The Zika virus hasn't yet done very much harm in the United States. But it's already freaking people out — and the Obama administration is now calling for a big response to halt its spread.
On Monday, the White House said it would ask Congress for $1.8 billion in emergency funding to combat the mosquito-borne Zika virus, which has already infected more than 1 million people in South America and is thought, in some cases, to damage the brains of fetuses.
What makes Zika so unnerving is that it was virtually unknown in the Western Hemisphere until arriving in Brazil in 2014, likely during the World Cup. Since then, it has spread rapidly throughout South America and the Caribbean, carried by the notoriously pesky Aedes aegypti mosquitoes. So far, only about a dozen people in the United States have been infected, mostly travelers from abroad. But the virus is expected to arrive in Florida, Texas, and other Southern states during the spring and summer mosquito season.
For most people, Zika isn't very dangerous at all. Only about 20 percent of people show any symptoms whatsoever, and those usually involve a low-grade fever, sore body, headache, and sometimes a rash.
But the reason the disease has gotten so much attention is the recently discovered possibility that it may cause birth defects. Over the past year, Brazil has seen a sharp rise in reported cases of microcephaly — a birth defect characterized by a shrunken head and incomplete brain development. At least six cases appear to have a link to Zika, and scientists are still sorting through thousands of other cases to see if there's actually a connection. Many Latin American countries aren't taking the chance, however, and are warning women to postpone pregnancy for a year or two.
"The good news is this is not like Ebola, people don't die of Zika. A lot of people get it and don't even know that they have it," President Obama told CBS News on Monday. But, he added, "It is something we have to take seriously."
The White House will ask Congress for $1.8 billion to fight Zika
Stopping the Zika virus won't be easy — experts say it will require a bunch of disparate tactics.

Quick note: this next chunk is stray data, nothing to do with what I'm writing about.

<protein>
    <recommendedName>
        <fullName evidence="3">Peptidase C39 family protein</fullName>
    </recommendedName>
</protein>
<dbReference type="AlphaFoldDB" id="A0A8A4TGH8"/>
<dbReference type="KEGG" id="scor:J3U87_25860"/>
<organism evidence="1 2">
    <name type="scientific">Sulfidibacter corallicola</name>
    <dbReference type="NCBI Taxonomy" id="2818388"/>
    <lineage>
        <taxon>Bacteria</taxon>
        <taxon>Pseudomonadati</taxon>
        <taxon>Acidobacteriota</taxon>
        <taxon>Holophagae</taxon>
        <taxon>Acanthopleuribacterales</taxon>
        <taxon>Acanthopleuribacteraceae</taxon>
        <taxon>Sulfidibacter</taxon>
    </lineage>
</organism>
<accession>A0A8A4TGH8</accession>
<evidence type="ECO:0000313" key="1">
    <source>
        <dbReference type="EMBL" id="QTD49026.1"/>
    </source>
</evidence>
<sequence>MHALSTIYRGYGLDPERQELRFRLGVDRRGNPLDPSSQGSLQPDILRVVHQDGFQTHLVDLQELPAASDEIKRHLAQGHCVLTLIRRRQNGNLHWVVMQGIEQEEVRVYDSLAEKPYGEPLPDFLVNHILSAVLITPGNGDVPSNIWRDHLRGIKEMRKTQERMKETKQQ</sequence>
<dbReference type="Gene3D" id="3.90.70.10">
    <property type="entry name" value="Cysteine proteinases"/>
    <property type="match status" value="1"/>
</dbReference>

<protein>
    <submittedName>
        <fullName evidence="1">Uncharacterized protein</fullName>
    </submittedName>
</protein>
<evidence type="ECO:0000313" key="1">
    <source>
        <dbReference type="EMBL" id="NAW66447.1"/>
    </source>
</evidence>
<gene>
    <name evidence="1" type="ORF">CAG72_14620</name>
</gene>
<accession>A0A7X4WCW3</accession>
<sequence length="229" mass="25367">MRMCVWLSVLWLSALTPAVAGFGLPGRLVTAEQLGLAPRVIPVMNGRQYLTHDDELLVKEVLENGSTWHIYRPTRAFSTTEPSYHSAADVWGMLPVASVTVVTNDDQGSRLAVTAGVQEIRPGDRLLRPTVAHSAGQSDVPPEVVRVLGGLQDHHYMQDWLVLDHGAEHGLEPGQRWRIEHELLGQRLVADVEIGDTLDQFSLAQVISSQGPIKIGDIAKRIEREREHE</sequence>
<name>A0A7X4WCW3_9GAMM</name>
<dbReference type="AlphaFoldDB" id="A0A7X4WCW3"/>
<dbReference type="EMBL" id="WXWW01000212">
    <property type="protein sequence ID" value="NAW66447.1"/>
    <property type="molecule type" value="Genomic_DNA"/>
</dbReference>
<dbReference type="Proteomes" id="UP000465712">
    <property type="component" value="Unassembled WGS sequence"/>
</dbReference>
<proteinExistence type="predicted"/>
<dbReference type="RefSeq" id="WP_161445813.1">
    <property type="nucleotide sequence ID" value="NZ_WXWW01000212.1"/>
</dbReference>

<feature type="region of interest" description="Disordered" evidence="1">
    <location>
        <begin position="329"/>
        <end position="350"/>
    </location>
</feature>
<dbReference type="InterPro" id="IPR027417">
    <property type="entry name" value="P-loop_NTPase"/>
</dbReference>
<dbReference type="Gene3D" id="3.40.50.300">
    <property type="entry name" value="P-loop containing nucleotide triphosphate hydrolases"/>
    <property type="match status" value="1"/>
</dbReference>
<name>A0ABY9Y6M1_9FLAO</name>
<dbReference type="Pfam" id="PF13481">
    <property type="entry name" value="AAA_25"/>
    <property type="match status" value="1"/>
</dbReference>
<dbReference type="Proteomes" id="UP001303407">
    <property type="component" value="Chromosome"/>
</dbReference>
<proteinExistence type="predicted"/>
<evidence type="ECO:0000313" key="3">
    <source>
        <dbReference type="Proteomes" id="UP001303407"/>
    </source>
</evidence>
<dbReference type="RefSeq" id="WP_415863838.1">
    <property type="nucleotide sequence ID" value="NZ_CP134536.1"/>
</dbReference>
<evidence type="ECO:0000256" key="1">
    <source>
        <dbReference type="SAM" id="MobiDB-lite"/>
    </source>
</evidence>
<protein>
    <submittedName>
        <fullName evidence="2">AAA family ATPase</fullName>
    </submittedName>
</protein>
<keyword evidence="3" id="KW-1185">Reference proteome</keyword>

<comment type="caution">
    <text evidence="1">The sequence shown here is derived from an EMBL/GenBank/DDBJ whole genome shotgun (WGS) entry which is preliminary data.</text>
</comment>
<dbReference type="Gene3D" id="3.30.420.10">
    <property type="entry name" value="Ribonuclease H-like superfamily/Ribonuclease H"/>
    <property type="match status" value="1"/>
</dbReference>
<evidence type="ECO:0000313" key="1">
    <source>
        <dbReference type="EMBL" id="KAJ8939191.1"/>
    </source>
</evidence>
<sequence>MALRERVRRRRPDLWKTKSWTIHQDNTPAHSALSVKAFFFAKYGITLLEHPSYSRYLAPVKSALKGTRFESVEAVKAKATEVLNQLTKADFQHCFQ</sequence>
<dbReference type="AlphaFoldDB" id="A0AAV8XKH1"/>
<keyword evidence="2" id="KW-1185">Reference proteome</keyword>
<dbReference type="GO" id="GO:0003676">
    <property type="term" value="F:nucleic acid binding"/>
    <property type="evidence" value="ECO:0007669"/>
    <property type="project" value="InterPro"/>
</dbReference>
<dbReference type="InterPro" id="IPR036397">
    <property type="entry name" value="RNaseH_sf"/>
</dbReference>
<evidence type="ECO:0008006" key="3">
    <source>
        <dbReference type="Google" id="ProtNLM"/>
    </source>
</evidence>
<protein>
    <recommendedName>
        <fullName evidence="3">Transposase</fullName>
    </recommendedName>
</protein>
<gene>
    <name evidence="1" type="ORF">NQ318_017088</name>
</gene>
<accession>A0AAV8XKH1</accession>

First, more research. Scientists still need to better understand the virus, to get a handle on how exactly it spreads. We know that mosquitoes are the main carriers of Zika, but it also appears the virus can spread through sexual transmission. We also need better ways of testing for the disease (especially among those who don't show symptoms). And experts still need to understand the link between Zika and microcephaly, or between Zika and Guillain-Barré syndrome, a neurological disorder that can temporarily paralyze people.
Second, prevention. This will involve tracking the disease, something the Centers for Disease Control and Prevention (CDC) does for other outbreaks. It will also mean controlling Aedes aegypti mosquitoes, which thrive in urban areas and can breed in virtually any small pool of water. Eradication programs are difficult and time-consuming — using larvicides, getting rid of any potential breeding sites such as trash or old tires. And scientists need to know if and when other mosquitoes, like the Aedes albopictus, start carrying Zika.
Fortunately, prevention will be easier in the United States than it is in Latin America, in part because the Aedes aegypti mosquito has a smaller range (mainly in the South), but in part because we have established mosquito control programs and the widespread use of air conditioning allows people to keep their windows closed and avoid bites.
Finally, since none of these prevention strategies work perfectly, it would be nice to eventually have a vaccine for Zika — which is still years away.
To that end, the White House is asking for $828 million for the CDC to increase research into Zika, monitor the disease, and improve testing programs. It's also asking for $250 million to expand health programs in Puerto Rico, where the virus has already taken hold. It's asking for another $200 million for vaccine research, and $335 million to the US Agency for International Development to support Zika control efforts abroad.
On top of that, the White House is asking for $210 million to establish a new Urgent and Emerging Threat Fund that would build readiness in case other mosquito populations — like the Aedes albopictus — start carrying Zika to new states.
How the Zika funding compares with funding for other diseases
In 2014, the White House asked Congress for $6.2 billion to fight the ongoing Ebola outbreak, which was mainly ravaging Liberia, Sierra Leone, and Guinea but had recently entered the United States and was causing mass panic in the media. Congress eventually approved $5.4 billion.
Ebola was much, much deadlier than Zika, but it was also easier to stop (since it was spread by fluid contact between humans, which is more straightforward to prevent than mosquito bites). Ultimately, only two people ever contracted Ebola inside the United States. And the disease has since been mostly stopped in West Africa, though not before killing more than 11,000 people.
That same year, the White House asked for $13.9 billion in funding to combat HIV/AIDS, which still kills more than 1 million people around the world (including many Americans).
That goes to show two things. There's not always a tight link between how deadly a disease is and how much funding Congress approves. Newer diseases dominating the headlines can command a disproportionate share of funds. But the Ebola case also shows that a very rapid influx of money really can do quite a bit to halt a disease that's causing mass panic.